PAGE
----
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Traxdata MultiMediaDrive Review

Key Specifications

  • Review Price: £149.00

‘Multimedia’ has gone from being no more than a buzz-word with the mainstream introduction of optical media in the 90s, to being an integral part of most people’s ‘digital lifestyle’. Most devices these days are either dedicated to entertainment, or have some form entertainment functionality built-in. You can play video from almost anything, be it your mobile phone, MP3-player, notebook or netbook.


But there are still devices on the market that do not have the ability to play video or music content built-in, like LCD monitors and most televisions. This is where units like the imaginatively-named Traxdata MultiMedia Drive we’re looking at today come in. What these multimedia drives enable you to do is play various forms of multimedia on your TV or monitor without needing a computer. However, they are in an arguably awkward position in the market, as I’ll explain below.


While Multimedia drives offer more video connectivity than most notebooks, they are far less flexible in the formats they support. Basically, the ones the drive comes with when you purchase it are the ones you’ll be stuck with for its lifespan – unless the manufacturer has made the unit firmware upgradeable. The scenario in which this is most problematic is if a new format or container comes onto the market and rapidly gains widespread support, like the relatively recent rise of MKV (which to my knowledge no current multimedia drive supports).


Also, you will already need to own a PC (or know a kind person who does) in order to transfer digital media onto the Traxdata drive. Now the argument might crop up that you’re then better off just hooking your PC up to your television in the first place. To counter this, the Traxdata (unlike many cheap laptops) offers digital connectivity, uses less electricity and almost definitely gives you more storage. But considering all the limitations, this is the crux of the issue, really: for most buyers, a device like this should not be significantly more expensive than an external hard-drive without these features, but it is.


For now though, let’s get to the product at hand. Taking the MultiMediaDrive out of its packaging reveals its reassuring weight, which is due to the use of metal in large parts of its chassis (only the front, back, a small strip at the top and the vertical stand are constructed of plastic). This contributes to both a stronger case, and one that remains nicely cool after long periods of use.


You can also forget about placing this unit horizontally, as the stand is permanently attached, and removing it will void your warranty. The idea that this drive is meant to be placed upright is enforced by the unit bulging out towards the bottom – a bit like a pear.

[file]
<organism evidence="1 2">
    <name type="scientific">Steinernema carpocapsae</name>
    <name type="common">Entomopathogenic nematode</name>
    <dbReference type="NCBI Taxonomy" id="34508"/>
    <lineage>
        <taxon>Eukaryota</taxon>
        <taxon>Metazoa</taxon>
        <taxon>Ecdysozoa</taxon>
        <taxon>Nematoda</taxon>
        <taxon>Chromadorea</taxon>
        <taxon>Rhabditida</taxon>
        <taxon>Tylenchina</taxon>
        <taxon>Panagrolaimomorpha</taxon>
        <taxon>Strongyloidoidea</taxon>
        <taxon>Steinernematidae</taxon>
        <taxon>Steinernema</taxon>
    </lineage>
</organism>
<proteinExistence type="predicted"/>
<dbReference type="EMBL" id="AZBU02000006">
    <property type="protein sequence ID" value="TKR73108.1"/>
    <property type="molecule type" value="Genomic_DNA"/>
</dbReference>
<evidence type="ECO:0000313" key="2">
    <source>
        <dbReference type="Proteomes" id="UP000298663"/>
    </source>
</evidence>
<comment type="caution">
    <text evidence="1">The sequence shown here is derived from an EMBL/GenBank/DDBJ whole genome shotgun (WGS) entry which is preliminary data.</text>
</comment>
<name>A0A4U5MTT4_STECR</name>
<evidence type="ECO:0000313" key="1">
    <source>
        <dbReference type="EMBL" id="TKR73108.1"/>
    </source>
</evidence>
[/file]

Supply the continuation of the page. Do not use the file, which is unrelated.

The metal sides are grooved and glossy black, while the plastic is the same colour in matte. Overall the effect is not particularly attractive, especially compared to a few of the rival models out there – but it’s not particularly ugly either. The only touch that looks truly cheap is the little plastic screen hiding two indicator LEDs – it looks more like a sticker rather than a functional part of its design. These two LEDs consist of a blue one to indicate power and HDD activity, and an orange one to indicate remote standby on/off.


The best and worst that can be said about the Traxdata in terms of design is ‘unobtrusive’. This is aided by a complete lack of buttons on the unit’s front. This is because you can’t control ”any” of the drive’s functions from the unit itself. Frankly, this is not only rare for this kind of device, but also extremely annoying: if you lose or temporarily misplace your remote, basically all you’re left with is a 500GB external USB hard-drive (which can be had for a third of the price).


Speaking of the remote, it’s one of those ultra-slim ones, which I dislike because you can’t get rechargeable batteries in a ‘watch-battery’ format. But in this case there’s actually a practical reason, since the remote ingeniously snaps into the bottom of the Traxdata’s stand. This is very convenient for transport, or for just stowing the remote away when you’re not using the device.


Ergonomically, the remote is quite comfortable to hold due to its relatively large size and curved shape, but it’s not as nice to use. Apart from a little colour-coding, all the buttons are the same size and equally spaced apart, and since they don’t glow-in-the-dark, you’re likely to hit the wrong button when the lights are out. Play is a separate button to pause (when it would have made life a lot easier were it the same one), and worst of all – contravening pretty much every other remote out there – volume-up is on the left and volume-down on the right.